Mackinac Island, Michigan
Visitors to Mackinac Island in the Straits of Mackinac
(pronounced MACK-in-naw), between the Upper and Lower peninsulas
about 285 mi/460 km north of Detroit, can step back in time. Autos may have
made Michigan's fortune, but they're banned from this island—horse-drawn
carriages, saddle horses, bicycles and walking are the only means of
This island becomes even more like the 1800’s in the evenings;
The streets are dark and largely empty, and the utter quiet is broken only by
the occasional sound of clomping hooves. An overnight stay will also give you
more time to see the island's sights.
Fort Mackinac is a restored military outpost from the 1700’s (it
once belonged to Britain) with 14 original buildings. Costumed staff provide
musket- and cannon-firing programs, dramatic re-enactments and craft
The Grand Hotel (as its name suggests) is the island's grande
dame, an immense white structure built in 1887 (it looks something like a white
battleship beached on a high hillside). The huge, 660-ft-/200-m-long veranda
has become such a popular attraction that the hotel charges non-guests for the
privilege of sauntering on it. Each September, the hotel hosts the Labor Day
Because it's only 8 mi/13 km in circumference, a bike or horse
ride around the island's flat coastal road is quite manageable, and it will
take you past several sights. Arch Rock is a natural rock formation that frames
an incredible view of the straits and the Upper Peninsula town of St. Ignace.
You'll also be treated to fine views of the soaring Mackinac Bridge on your way
around the island.
Santa Fe, New Mexico
The rich cultural heritage of Santa Fe, New Mexico, is apparent
everywhere—from the Native Americans selling goods on the Plaza to the Hispanic
influence of its chili-flavored menus and the still-entrenched feel of the Wild
West. The adobe buildings of Santa Fe line its twisting streets, and in the
late afternoon sun they seem luminous.
The sharp colors, spectacular sunsets and distinctive feel of
Santa Fe have drawn artists from all over the world, including the fabled
Georgia O'Keeffe. It's a friendly city that offers the traveler great
restaurants, excellent museums and lots of galleries full of fine art. There's
a vibrant outdoors community, too, making Santa Fe a popular destination year-round
for mountain biking, hiking, fishing, skiing and snowboarding.
By far the best way to see Santa Fe is on foot,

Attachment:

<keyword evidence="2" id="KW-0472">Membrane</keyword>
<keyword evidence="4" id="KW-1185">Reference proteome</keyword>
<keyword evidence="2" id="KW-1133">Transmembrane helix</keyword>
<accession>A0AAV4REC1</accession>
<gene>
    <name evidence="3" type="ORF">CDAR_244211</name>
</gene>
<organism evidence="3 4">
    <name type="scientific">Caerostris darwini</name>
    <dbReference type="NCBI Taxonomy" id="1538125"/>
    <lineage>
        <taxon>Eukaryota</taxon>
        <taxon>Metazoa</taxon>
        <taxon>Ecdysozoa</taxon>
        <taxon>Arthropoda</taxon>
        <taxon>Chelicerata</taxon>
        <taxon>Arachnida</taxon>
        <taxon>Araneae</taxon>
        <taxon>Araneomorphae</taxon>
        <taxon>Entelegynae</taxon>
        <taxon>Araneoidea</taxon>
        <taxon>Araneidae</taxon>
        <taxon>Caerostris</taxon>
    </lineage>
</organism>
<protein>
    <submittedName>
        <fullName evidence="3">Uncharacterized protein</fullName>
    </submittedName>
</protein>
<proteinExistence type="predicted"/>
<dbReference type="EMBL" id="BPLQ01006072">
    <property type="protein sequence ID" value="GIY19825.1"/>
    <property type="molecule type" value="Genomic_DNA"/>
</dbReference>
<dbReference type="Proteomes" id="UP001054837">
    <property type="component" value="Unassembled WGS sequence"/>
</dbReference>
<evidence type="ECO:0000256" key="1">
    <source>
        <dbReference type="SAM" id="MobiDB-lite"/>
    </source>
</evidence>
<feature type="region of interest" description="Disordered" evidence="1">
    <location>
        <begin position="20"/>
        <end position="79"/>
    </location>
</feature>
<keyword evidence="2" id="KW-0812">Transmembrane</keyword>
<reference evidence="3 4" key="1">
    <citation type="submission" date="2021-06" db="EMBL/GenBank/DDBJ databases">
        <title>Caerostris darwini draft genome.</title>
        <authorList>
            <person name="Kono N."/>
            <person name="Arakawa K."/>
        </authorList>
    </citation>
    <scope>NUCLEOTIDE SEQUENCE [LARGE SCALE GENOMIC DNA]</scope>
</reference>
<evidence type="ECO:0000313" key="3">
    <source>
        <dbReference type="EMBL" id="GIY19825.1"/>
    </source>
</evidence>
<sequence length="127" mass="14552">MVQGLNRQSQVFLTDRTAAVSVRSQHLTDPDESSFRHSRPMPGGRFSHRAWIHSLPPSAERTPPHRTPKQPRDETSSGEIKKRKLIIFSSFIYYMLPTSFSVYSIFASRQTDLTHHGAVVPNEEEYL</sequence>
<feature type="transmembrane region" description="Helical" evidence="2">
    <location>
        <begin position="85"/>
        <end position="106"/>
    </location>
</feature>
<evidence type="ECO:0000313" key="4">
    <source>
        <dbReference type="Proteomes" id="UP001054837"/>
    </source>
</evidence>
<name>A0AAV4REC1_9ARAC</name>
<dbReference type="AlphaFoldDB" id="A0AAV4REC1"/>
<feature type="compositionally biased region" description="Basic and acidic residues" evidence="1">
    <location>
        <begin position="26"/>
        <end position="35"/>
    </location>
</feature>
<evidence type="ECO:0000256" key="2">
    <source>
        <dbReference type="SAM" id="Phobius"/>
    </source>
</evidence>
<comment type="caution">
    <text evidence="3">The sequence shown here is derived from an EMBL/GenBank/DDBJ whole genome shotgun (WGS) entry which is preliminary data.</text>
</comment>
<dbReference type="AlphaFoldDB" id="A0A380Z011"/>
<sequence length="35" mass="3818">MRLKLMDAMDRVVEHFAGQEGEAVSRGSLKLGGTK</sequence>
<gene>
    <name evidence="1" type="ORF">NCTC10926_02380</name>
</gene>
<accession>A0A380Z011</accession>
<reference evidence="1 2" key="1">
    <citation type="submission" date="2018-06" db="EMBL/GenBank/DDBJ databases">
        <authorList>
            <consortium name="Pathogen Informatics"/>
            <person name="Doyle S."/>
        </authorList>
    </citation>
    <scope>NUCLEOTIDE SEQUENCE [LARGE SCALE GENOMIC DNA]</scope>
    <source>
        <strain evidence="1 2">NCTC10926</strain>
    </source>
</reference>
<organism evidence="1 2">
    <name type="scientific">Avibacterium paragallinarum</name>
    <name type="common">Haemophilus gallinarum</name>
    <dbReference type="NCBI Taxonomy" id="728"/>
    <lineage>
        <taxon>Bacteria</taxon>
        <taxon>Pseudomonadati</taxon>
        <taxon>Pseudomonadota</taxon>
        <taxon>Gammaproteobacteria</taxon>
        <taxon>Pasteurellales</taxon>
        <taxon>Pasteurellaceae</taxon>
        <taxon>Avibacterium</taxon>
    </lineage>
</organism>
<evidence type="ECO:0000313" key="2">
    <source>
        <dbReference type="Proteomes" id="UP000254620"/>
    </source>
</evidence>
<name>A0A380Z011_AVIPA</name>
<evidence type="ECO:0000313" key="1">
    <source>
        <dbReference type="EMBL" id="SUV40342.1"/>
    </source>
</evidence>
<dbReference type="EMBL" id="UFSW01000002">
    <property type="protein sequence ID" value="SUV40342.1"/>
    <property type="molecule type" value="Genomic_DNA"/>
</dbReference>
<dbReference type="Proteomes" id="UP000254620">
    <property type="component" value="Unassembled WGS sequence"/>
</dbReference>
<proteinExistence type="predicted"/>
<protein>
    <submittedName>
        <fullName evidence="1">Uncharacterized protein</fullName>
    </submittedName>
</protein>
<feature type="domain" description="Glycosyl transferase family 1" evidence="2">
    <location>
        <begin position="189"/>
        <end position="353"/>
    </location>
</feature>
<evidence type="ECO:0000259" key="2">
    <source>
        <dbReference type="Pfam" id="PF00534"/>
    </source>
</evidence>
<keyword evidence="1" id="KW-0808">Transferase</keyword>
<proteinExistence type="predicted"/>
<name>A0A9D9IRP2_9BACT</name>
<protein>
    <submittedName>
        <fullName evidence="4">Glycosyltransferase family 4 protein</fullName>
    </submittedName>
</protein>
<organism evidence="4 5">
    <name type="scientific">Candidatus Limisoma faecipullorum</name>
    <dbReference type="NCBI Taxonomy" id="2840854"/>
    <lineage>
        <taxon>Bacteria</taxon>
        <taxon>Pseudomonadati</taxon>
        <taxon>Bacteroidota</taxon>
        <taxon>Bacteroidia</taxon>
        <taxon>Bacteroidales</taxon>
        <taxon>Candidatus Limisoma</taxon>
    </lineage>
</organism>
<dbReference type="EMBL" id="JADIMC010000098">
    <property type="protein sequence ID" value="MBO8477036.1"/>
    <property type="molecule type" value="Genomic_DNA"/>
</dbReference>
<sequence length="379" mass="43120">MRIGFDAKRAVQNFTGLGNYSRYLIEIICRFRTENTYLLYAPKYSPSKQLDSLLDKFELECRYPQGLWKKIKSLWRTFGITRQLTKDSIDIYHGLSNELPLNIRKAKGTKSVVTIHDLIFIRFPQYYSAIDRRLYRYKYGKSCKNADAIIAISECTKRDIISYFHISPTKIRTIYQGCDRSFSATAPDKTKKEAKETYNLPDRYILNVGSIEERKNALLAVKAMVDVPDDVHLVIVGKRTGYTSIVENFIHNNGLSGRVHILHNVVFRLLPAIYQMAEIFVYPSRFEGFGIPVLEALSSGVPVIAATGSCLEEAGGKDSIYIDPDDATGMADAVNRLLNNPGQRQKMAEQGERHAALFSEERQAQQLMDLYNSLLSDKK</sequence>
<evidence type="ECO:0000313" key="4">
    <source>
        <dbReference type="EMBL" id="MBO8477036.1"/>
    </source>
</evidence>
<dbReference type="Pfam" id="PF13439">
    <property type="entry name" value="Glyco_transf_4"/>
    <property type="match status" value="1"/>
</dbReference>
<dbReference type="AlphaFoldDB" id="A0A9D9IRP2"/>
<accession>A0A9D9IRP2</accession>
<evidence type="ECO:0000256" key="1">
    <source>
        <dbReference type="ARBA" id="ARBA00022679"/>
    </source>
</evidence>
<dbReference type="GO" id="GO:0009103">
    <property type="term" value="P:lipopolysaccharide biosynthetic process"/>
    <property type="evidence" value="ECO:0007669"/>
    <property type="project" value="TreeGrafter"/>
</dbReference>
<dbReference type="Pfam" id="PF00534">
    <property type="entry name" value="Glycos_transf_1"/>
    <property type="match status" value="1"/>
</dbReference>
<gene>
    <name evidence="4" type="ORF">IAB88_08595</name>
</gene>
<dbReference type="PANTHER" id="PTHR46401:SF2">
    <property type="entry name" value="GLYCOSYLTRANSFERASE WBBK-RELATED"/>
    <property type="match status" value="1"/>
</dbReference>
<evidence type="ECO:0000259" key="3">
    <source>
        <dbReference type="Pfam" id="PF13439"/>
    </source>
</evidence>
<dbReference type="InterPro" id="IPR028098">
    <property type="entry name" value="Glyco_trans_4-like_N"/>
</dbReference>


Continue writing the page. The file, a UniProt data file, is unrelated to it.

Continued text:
as the main downtown area is very compact in size. The Plaza is where you
should begin exploring Santa Fe. Once teeming with traders, farmers, produce
and livestock, the Plaza used to encompass many more blocks than it does today,
as well as, The New Mexico History Museum and an outdoor marketplace for Native
Americans selling jewelry and crafts.
It has been said that New Orleans, Louisiana, celebrates
indulgence like no other U.S. city; its reputation for feasting and revelry,
especially during Mardi Gras, is legendary. After Hurricane Katrina, the city
rebuilt with fervor and tourism is flourishing. New restaurants, hotels and
attractions draw millions of visitors to the city each year. Visitors to New
Orleans' Central Business District, the French Quarter, Faubourg Marigny
neighborhood, the Garden District and uptown along St. Charles Avenue and Magazine
Street will find a city alive and thriving.
In this city, synonymous with resilience and rebirth, it takes
more than a hurricane or an oil spill to make New Orleanians lose their
appetite for fun, food and merriment.
New Orleans is an extraordinary city, and with its unique
culture and history, it has long enchanted a wide variety of visitors with a
yearning for the romantic, the spiritual, the beautiful or the offbeat. (In
what other U.S. city would a voodoo priestess be buried next to the mayor's
family, or funerals be celebrated with a jazz band and a processional?) That
magic feeling is stronger than ever, a calling card to a city with a spirit too
beautiful to ever break.
The combination of water, hills and lush greenery in a mountain
setting on the shores of Puget Sound make Seattle, Washington, one of the most
beautiful urban areas in the U.S. With its efficient bus system, growing
light-rail network and compact downtown district, Seattle is also
Seattleites have plenty to brag about: There's the Space Needle
and Pike Place Market, plus the Mariners, Seahawks and Sounders FC sports
teams. There are fine restaurants, good museums and vigorous arts and music
Even Seattle's infamous rainy winter weather has a good side. All that rain helps make Seattle the evergreen "Emerald City" and produces wonderful flowers. And Seattle is where Starbucks got its start, in 1971, at Pike Place Market.